The Religion of Hawaiian Chiefs - Event Details

This event has concluded and is no longer current.

This event has concluded and is no longer current.

The Religion of Hawaiian Chiefs

Location: UCB 127

Aliʻi, Missionaries, and Religion in Early 19th Century Hawaiʻi

The years 1819 - 1820 marked a watershed in the history of the Hawaiian Islands.
With the passing of King Kamehameha I in 1819, the Kapu System was abolished,
setting off a catalyst for change in the systems of faith, government, and society. A
major agent of change was the missionaries who came to Hawaiʻi in April 1820 to
spread the Gospel, and in the process, the islands were forever changed.

Nearly everyone who spends much time in Hawaiʻi soon forms an opinion about
"the missionaries" who, as many accounts have it, cajoled, browbeat, and
eventually, converted an entire "heathen" nation to Protestant Christianity. But how
could a handful of overdressed New Englanders who, when they first arrived, did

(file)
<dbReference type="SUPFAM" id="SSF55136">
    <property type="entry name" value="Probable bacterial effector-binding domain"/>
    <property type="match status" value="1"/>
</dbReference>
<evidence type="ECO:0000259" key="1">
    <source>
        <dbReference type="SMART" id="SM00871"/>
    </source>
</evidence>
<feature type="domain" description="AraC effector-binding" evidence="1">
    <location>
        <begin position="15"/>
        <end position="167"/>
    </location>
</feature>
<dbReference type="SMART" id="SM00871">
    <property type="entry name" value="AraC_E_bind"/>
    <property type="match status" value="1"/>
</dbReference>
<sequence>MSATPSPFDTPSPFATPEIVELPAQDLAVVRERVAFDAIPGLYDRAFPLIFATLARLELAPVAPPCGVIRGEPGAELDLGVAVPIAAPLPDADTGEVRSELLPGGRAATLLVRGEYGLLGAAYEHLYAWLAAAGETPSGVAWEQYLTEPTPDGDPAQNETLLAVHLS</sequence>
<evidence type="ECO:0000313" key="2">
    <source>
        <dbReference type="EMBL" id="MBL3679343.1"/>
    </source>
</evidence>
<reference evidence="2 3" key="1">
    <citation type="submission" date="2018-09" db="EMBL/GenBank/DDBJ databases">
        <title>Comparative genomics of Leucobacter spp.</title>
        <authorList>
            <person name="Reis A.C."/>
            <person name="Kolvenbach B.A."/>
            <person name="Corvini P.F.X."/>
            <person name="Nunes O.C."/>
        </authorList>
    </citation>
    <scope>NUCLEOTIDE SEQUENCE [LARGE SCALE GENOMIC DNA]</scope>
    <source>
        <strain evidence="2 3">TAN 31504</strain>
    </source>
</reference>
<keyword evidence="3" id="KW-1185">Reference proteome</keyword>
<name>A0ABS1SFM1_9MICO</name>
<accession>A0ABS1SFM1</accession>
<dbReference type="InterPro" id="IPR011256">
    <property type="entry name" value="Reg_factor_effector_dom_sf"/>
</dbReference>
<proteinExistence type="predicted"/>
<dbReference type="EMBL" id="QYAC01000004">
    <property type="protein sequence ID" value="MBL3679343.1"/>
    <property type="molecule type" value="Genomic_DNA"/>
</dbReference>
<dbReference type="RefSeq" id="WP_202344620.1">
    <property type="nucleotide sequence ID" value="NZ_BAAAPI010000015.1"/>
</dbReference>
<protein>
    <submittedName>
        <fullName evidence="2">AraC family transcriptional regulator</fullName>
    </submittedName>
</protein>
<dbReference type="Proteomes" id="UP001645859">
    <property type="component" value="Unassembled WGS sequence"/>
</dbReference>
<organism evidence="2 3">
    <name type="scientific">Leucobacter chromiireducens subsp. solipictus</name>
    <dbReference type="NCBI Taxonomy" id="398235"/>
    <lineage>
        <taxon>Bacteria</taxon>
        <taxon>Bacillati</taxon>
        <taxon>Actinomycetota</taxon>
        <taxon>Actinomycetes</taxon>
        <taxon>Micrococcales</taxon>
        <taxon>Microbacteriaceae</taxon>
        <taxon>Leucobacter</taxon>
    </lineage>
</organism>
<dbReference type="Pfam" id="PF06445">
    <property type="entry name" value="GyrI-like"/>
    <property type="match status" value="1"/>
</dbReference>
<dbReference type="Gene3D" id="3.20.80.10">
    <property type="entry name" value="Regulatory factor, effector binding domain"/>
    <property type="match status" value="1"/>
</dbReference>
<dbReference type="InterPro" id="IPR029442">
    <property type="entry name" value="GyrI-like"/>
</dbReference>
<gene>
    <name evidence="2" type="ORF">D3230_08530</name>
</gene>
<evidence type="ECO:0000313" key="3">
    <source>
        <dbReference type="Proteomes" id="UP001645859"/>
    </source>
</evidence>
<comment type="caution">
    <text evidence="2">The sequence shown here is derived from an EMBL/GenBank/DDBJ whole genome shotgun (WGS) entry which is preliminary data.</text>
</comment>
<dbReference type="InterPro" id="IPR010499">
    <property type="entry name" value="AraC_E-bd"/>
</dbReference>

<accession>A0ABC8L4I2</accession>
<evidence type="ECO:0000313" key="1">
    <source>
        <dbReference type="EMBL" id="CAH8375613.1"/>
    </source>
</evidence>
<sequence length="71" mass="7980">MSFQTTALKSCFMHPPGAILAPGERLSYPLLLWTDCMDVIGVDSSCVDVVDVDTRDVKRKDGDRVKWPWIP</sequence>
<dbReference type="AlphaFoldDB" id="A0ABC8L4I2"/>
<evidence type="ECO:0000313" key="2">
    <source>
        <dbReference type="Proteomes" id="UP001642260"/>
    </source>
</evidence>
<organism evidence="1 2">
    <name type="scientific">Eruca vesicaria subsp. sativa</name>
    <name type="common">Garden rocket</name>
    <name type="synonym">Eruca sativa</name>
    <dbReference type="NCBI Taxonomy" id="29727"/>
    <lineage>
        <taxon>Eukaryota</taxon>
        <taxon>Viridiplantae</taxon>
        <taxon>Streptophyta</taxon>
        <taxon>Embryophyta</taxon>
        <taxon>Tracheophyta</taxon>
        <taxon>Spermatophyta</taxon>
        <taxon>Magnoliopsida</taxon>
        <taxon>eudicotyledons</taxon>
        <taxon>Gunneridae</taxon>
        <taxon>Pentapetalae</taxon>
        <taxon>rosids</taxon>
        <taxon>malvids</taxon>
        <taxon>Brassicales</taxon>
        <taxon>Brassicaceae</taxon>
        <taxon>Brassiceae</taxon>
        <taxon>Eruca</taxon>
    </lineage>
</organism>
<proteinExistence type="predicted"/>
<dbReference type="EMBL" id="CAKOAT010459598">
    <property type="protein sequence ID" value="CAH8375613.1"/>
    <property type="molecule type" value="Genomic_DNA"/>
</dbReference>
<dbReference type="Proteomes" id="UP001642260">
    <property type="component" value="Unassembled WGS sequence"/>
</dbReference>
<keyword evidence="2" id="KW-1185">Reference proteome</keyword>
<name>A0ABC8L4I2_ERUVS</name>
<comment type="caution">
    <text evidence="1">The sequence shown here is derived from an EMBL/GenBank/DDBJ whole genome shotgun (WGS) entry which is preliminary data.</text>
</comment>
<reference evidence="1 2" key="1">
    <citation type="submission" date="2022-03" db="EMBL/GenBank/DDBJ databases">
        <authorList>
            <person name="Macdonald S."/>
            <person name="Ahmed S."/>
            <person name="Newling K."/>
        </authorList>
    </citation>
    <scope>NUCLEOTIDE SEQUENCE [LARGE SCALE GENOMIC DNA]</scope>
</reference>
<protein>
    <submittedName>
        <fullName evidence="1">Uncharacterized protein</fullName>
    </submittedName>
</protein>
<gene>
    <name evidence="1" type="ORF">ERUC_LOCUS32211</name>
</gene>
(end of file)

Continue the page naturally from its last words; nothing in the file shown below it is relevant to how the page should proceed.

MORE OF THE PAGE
not know the native language or culture convince an entire nation to put on more
clothes, adopt western views of sin and sexuality, and replace their traditional
Polynesian religion for that of Boston? Could there be more to the story?

_Sponsored by Mōkaulele Program, Office of the Chancellors University of Hawaiʻi at Hilo and Hawaiʻi Community College. Funded by the U.S. Department of Education, Title III Native Hawaiian Serving Institutions Grant. However, these events do not necessarily represent the policy of the U.S. Department of Education, and you should not assume endorsement by the Federal Government.
Co-sponsored by the Kīpuka Native Hawaiian Student Center.

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Tags: Kipuka Alii History Kamehameha Olelo Hawaii students

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